Confessions of a benefits manager: The IT crowd

Computer problems compel Candid to enter the strange world of the new technology department, now appropriately named GIT

I have had a rather peculiar email from the IT department. Well, considering it is from IT, who are the embodiment of peculiar, I guess it is not all that odd. It tells me they have transferred my network account from the RRE to CMW container, as well as my PC from AWS to CMW container. How nice. But what does it all mean? I reply to the email to find out, but my message is returned; their mailbox does not accept replies. I wish mine was like that. I look for a name on the email, but it is anonymous. Ah well, there isn’t really time to worry about such things today, so I forget all about it and get on with my work.

Then, next morning, I can’t log in to the system. Access denied. I look over worriedly at Big Bad Boss. He hasn’t made me redundant and forgotten to tell me, has he? I know that seems paranoid, but it happened to a girl in marketing. She turned up to work one day and found they had deleted her from the system. Her boss had been supposed to tell her she was leaving, but with all the extra work, it had ‘escaped his attention’. Well, unless it involves a golf ball, plenty escapes the attention of Big Bad Boss, so I have been looking over my shoulder ever since.

Calming myself down, I decide to ring IT. Mind you, it is not called IT any more; the new technology function is now called GIT, which sounds much more appropriate, although no one knows what the ‘G’ stands for. Gross, possibly?

One of our GITs answers the phone and asks for my network ID. Politely, but firmly, he tells me that the ID does not exist and I must be mistaken. I cough and confirm that I have been using that ID for the past 10 years, so that is impossible. The GIT, who sounds about 12, says he will raise a trouble ticket. I don’t want a trouble ticket, I want to access the system. Well, if it is that urgent, he tells me, I need to send an email explaining why. I can’t send an email because I can’t access the system, I reply through gritted teeth. Well, perhaps I can get my manager to send one, he suggests. My manager has now disappeared, no doubt for a spot of golf before lunch. I don’t
expect to see him for hours. I can almost hear the GIT shrugging. There is music in the background, the sort you get in certain computer games. I know I am not exactly top of his list of priorities. Well, let me know when your manager gets back, hesays, sounding quite unworried.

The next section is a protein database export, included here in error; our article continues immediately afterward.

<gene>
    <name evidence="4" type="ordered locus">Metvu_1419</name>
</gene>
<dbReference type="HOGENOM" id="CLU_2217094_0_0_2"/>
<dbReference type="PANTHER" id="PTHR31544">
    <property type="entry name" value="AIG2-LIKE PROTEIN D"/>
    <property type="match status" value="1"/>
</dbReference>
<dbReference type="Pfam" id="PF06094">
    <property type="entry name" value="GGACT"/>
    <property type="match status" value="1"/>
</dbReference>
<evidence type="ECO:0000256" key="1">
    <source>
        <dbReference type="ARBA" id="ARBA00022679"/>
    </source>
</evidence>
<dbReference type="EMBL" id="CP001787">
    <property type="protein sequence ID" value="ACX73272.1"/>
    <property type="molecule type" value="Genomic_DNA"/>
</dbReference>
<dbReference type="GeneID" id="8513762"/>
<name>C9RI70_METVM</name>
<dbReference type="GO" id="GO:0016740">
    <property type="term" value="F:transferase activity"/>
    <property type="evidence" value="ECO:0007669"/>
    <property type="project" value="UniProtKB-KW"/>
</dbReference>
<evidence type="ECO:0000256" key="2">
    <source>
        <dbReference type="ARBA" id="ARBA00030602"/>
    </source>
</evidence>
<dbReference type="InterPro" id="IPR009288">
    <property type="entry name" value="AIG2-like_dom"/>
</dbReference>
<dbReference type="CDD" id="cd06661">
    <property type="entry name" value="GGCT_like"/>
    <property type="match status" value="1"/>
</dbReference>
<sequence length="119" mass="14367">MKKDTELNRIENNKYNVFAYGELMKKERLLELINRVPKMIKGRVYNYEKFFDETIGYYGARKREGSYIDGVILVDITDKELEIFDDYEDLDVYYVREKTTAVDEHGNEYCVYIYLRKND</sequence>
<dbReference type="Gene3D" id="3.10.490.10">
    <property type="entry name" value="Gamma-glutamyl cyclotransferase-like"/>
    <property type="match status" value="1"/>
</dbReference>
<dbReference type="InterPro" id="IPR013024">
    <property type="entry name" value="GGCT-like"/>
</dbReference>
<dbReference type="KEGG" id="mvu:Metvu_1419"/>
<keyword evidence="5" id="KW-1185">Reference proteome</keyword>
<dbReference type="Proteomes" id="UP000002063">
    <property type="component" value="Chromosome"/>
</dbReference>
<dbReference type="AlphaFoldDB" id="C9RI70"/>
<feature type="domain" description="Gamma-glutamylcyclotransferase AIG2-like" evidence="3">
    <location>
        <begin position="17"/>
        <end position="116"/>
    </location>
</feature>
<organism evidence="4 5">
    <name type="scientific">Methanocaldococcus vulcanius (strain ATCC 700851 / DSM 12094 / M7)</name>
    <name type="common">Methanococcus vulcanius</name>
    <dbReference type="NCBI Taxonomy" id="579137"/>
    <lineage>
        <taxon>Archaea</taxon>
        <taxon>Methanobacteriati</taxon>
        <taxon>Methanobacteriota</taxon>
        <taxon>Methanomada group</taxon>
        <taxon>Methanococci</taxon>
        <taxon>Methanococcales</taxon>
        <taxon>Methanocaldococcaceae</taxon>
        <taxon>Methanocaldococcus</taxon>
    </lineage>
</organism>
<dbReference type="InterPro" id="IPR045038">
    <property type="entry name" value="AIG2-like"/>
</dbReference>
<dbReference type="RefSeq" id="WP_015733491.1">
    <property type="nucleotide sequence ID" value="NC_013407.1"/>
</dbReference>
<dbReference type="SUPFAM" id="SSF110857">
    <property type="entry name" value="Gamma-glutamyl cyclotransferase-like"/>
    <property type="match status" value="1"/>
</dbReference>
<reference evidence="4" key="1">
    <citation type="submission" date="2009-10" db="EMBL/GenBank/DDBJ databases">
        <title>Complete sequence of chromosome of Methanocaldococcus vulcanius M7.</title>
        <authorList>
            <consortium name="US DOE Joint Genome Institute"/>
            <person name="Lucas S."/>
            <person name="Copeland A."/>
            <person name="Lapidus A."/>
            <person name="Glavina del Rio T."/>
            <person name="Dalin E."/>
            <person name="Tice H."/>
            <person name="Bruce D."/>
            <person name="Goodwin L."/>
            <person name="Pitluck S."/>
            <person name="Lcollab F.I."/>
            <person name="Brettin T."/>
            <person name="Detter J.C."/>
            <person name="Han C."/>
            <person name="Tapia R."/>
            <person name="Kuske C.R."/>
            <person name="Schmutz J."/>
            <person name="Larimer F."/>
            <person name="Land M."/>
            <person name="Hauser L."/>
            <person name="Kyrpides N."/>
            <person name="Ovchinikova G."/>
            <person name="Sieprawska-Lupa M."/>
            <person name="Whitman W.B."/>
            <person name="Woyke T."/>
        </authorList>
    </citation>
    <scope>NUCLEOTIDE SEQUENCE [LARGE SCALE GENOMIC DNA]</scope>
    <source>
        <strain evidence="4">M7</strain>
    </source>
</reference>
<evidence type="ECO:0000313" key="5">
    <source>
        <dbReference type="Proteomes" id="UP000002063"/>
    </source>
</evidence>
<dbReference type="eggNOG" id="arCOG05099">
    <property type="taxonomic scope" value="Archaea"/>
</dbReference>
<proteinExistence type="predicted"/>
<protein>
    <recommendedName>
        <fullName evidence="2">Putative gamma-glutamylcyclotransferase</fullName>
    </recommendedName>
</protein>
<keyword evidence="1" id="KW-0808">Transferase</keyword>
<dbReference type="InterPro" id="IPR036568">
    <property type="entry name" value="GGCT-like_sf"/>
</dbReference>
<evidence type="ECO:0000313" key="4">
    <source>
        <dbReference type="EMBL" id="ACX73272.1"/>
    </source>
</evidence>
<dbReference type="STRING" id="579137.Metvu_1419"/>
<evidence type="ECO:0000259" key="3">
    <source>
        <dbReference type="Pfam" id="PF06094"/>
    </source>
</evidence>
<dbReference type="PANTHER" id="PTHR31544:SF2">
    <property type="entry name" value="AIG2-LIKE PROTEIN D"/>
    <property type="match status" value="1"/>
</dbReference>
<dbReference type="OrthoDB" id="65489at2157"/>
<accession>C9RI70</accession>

Not the end of the world

It is upsetting to know that I can’t do any work this morning, but it is not the end of the world. For once, no one is sweating for any particular piece of work from me, so it is a perfect opportunity to practise detachment. I decide to take an early lunch myself. I’ll just nip over and try on that lovely pair of shoes I saw in a shop window. Back in the office, loaded down with shopping bags, there is still no sign of Big Bad Boss. I try calling GIT again. I can still hear music, but it has changed tone. He has obviously made it to the next level in the game. He says he can’t do anything to escalate his trouble ticket without an email from my manager. I look over at Big Bad Boss’s desk. His computer is on and unlocked. It is so tempting to wander over there and send one from him myself, but I dare not in case I get caught. In this hire-and-fire world, you don’t want to hand over the gun.

So, instead, I keep myself occupied. I reorganise my stationery drawer. I clear out my handbag. I make a few phone calls to long-lost friends. I would fiddle about with Facebook, but those GITs have it set up so you can’t do anything without logging on first so they know your every move.

I decide to wander over to see if I can have any more luck face to face. There is a snazzy new sign to tell me that the GIT department is on the second floor. I wouldn’t need it, though. I could have told you from the corridor. The guys are all either very thin and pasty with heavy glasses, or they are chubby, hairy and sweatshirty. It is like looking into a pen of muppets. I don’t know what possessed me to walk in here. They all stop surfing the internet, or whatever it is they do, and stare at me.

I pick on the nearest GIT. A mere boy. He looks at his shoes. He is one of those that don’t really like human contact at all if they can avoid it. Especially with girls. Unless they are animated, of course. I am animated, but not in a way he likes; I am jolly cross, actually. He waves me over to his manager. Even the manager would have trouble buying lager without ID. But, I have to say, he is rather cute. Suddenly I wish I looked a bit more like Lara Croft. I suck in my stomach and push everything else out. I brush his sleeve with my hand. I really need his help on a crucial mission. My computer has let me down, and I need a man who is not afraid of network protocols to get me working again. Can he possibly help me? I look at him adoringly from under my lashes.

You know what, I am back on the system in less than 10 minutes.

Next time…Candid looks again at cars.


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